Water resistant, not waterproof. I'm planning to use mine in the kitchen on occasion, and am happy not to have to worry about accidental splashes of liquid onto it, but I sure wouldn't try using it in the bathtub.
  • by gelfling (6534) on Tuesday January 01, 2008 @12:10PM (#21874618) Homepage Journal
    I wonder if there is some way to bootstrap this to get the price of high function cell phones down? After all the high end HTC phones are little more than palmtop computers that have a phone instead of a modem and NIC.
    • Re: (Score:3, Funny)

      by sumdumass (711423)
      Yea, but the sims reader and the locking device would cost around $800 or so. You would still end up with an over priced phone that doesn't do exactly what you want and you can't take it to another provider when you find out the current one is crap when considering your needs.

      And with that, you still need a quality microphone and headset. The plus side is you could wrap the contents into a box like shape that resembles a womens work boot and get that 80's retro look down pat. The good thing about it, unless
  • Not Necessarily Bad (Score:2, Informative)

    by lansirill (244071)
    She'll continue to consult with OLPC and provide product to OLPC at cost. I think, I may be overlooking something, I'd love to see all of the OLPC tech released into the commercial market this way. It could help drive the manufacturing costs down and get the XO back down to the original $100US per unit goal. I participated in the Buy One, Get One program because I thought the hardware sounded damn handy, despite being configured for children.

    I am all for anything that brings us closer to a similar commercia
  • The "consumer demand" for OLPC is based on its price and novelty, not on its performance or utility. She has jumped ship quite prematurely and her character flaws will soon result in a bitter future for the OLPC project and her own independent ventures.

    If she thinks she can start collecting royalties on the OLPC and get rich, which is what I suspect is her intent, she'll find that it won't pay off nearly as well as she imagines and ultimately, she'll end up selling her patent rights to some company that so
    • by sumdumass (711423)
      What in either article linked makes you think

      If she thinks she can start collecting royalties on the OLPC and get rich, which is what I suspect is her intent,

      The articles reference an email she made that said

      I will continue to give OLPC product at cost, while providing commercial entities products they would like at a profit,

      what she is saying is, you will always have yours but other who want it will pay more for it. Actually, this is somewhat common with charities. They hold business ventures that are co

      • The thing rarely pointing out, as well, as reduce production costs by increasing production and tapping demand.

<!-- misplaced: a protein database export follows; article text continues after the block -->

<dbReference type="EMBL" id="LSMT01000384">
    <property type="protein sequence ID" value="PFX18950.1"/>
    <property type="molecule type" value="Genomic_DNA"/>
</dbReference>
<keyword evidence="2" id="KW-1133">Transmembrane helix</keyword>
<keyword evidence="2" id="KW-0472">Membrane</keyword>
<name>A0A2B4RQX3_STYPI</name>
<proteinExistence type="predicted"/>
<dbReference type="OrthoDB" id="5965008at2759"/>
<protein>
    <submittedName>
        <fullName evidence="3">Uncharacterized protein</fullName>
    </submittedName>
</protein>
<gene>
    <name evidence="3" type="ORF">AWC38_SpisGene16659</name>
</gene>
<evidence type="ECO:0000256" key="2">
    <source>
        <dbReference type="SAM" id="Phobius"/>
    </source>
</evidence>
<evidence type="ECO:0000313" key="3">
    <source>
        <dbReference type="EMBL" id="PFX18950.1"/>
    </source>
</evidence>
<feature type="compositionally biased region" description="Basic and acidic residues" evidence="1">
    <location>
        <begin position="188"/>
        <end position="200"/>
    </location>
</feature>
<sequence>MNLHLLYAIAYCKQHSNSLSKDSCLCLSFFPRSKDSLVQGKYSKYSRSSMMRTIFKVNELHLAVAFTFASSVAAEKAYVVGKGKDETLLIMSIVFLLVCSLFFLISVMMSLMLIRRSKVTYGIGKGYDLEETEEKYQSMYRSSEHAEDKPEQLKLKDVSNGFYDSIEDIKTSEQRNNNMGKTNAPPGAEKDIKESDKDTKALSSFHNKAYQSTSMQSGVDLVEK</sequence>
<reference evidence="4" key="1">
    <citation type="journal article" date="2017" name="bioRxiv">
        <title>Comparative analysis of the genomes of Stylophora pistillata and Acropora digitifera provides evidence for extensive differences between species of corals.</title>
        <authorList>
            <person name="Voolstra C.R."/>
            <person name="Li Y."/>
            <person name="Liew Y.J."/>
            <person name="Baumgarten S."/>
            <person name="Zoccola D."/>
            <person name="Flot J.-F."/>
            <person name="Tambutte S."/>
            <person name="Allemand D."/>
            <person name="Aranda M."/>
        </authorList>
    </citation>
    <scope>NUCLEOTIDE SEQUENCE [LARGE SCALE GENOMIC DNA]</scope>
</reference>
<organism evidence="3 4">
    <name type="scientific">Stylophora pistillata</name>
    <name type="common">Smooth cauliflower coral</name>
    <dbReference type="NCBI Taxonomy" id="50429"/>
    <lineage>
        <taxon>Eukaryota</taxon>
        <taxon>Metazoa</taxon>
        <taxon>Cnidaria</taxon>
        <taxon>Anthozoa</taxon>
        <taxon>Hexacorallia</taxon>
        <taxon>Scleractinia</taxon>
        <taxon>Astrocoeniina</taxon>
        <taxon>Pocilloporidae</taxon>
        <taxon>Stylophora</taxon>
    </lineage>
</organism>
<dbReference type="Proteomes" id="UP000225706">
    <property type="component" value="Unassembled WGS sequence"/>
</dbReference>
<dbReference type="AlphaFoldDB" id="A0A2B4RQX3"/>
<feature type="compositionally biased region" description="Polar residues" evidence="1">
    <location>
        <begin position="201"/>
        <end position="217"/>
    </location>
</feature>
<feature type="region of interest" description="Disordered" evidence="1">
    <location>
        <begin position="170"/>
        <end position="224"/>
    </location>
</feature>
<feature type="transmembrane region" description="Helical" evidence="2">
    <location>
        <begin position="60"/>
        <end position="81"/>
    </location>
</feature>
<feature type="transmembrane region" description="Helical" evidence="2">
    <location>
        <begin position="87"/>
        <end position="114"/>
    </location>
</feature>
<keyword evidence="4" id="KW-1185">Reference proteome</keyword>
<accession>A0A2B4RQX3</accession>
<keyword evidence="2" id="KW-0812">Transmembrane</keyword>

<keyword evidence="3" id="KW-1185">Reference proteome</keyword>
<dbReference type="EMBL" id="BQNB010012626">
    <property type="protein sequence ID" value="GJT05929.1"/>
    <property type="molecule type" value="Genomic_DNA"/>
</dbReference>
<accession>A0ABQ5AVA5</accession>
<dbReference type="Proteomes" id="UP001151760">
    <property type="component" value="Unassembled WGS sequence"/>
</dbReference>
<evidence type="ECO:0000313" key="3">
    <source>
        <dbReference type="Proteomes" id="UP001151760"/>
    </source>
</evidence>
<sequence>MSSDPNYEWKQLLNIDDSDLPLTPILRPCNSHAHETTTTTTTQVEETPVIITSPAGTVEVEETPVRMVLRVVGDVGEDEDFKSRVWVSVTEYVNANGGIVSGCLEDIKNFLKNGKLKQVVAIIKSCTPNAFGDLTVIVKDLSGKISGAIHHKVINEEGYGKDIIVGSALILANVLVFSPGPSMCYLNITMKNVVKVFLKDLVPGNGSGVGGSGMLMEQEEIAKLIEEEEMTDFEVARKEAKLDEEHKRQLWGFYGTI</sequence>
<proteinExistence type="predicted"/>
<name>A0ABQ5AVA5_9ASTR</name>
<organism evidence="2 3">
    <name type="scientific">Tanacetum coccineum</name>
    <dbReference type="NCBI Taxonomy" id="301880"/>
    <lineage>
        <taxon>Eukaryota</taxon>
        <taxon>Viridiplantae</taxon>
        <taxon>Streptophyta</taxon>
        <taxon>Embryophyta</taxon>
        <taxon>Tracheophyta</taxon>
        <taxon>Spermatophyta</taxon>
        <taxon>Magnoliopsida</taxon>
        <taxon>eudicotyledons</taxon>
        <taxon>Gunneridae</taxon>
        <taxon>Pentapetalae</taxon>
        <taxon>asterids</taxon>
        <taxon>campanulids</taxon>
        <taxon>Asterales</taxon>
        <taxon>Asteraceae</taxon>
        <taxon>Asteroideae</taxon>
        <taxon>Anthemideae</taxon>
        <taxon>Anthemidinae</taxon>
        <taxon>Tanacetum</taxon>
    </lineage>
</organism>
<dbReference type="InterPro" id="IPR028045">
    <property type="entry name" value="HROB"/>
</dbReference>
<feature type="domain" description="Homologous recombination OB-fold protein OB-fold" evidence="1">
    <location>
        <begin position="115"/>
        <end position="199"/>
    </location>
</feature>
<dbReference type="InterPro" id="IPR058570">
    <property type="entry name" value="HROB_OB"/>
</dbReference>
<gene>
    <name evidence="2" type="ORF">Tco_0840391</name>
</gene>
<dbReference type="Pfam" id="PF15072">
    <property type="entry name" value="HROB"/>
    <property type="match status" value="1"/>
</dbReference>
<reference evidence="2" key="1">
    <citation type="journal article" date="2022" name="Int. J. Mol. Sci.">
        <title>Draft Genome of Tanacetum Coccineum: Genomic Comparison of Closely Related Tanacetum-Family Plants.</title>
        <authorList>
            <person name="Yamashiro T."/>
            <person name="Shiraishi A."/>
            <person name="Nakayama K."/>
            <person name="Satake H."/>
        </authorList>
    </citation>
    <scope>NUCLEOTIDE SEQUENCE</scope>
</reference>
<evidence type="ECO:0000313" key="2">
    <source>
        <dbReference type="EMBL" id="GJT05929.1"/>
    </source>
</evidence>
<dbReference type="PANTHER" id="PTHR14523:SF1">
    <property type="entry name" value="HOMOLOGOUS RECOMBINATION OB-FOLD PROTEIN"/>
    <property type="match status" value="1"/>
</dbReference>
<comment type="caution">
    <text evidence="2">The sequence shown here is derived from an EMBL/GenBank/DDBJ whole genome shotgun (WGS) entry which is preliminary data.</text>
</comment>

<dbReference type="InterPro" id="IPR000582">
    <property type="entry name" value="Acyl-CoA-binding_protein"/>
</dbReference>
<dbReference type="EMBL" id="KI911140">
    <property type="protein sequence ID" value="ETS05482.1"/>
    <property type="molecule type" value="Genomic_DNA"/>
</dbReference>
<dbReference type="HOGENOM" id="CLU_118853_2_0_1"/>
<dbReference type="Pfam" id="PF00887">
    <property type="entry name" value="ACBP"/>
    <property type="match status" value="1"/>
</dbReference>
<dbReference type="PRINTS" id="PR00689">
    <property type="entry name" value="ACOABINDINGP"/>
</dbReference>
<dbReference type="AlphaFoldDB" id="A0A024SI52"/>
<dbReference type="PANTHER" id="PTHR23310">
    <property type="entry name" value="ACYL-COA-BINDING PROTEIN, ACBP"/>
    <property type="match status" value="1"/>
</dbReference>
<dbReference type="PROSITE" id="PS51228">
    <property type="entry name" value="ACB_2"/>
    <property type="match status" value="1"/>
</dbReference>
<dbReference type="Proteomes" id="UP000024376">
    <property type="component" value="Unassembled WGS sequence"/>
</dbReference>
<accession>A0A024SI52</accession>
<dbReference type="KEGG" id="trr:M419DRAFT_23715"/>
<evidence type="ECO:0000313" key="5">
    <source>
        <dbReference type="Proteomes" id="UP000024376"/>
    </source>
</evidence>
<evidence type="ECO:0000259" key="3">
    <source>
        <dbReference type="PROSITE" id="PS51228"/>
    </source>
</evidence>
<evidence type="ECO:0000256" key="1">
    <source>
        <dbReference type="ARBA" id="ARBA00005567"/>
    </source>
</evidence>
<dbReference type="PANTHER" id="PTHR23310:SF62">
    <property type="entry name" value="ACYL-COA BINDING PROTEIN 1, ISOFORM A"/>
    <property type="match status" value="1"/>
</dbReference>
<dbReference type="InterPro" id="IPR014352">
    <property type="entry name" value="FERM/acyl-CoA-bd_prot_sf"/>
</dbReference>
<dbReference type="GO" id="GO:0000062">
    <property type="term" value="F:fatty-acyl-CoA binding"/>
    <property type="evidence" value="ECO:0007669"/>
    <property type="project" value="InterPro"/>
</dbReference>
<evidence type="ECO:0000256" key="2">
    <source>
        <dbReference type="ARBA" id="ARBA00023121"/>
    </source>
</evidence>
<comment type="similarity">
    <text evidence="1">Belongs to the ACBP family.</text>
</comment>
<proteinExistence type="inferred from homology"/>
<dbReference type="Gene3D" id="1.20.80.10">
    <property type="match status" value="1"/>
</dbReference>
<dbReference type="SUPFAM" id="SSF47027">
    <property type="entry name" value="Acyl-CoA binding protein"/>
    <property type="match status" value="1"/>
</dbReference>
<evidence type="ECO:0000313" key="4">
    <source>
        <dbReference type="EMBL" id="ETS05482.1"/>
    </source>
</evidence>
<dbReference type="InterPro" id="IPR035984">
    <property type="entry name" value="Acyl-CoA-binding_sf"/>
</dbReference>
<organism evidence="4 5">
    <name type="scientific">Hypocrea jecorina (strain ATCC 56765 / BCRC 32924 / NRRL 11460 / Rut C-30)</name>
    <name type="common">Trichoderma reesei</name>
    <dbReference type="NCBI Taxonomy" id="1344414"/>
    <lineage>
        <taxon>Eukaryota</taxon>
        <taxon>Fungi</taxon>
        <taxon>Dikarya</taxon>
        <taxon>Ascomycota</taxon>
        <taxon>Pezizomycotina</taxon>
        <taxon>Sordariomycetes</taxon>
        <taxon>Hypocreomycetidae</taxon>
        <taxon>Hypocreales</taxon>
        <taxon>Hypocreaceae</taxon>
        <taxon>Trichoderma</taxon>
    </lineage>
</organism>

She is also moving most of the hardware R&D costs and risks to be supported by for profit company. Leaving the Non-profit organization to concentrate on it's true goal.
        Improved Yields, better QA, all the sorts of things that will happen with a commercial product will mean that OLPC will end up getting a better product for the same price or less.

        Win-Win Indeed
    • Re: (Score:3, Insightful)

      by DrXym (126579)
      The "consumer demand" for OLPC is based on its price and novelty, not on its performance or utility. She has jumped ship quite prematurely and her character flaws will soon result in a bitter future for the OLPC project and her own independent ventures.

      Not true. I have an Asus Eee PC. It's a fantastically useful little laptop. Sure it's not as fast as modern laptops, but its plenty fast enough for web browsing, mail, skype, word processing, even movie playback. The important thing is that it's cheap, smal

  • I don't know the details of the new technology and who deserves to be compensated for it. Frankly, I couldn't care less. What really, really makes me sad is that all of us...the "First World" countries...use so much and have so much, yet we're so goddamned cheap about spreading it around.

    I'll freely admit that I'm pulling a number right out of my ass here, but I wouldn't be the least bit surprised if the total cost of the Iraq invasion (including care for wounded veterans) outstripped the total expend

    • Unfortunately, too many people have this attitude, and it's just very naive. If poverty could be solved by mere money, it would've been solved a long time ago. The real problem is infrastructure. When money is sent, a large proportion ends up in corrupt hands. The problem of poverty is not a lack of money, it's the lack of stable political systems. Or, to put it another way, a lack of stable Capitalism.
      • However, it's darn hard to solve a poverty problem without money.

        The real problems are complex and intertwined. That doesn't mean they can't or shouldn't be addressed. Of course, it's more points politically to serve up simple solutions, and in fact lots of aid is spent to prop up thoroughly corrupt regimes that happen to be useful to first world governments. Moreover, first world corporations benefit from corrupt regimes that can be trusted to deal with any unionization efforts with extreme prejudice

        • Capitalism is largely irrelevant here, since corporations are no more concerned for the general welfare than corrupt governments.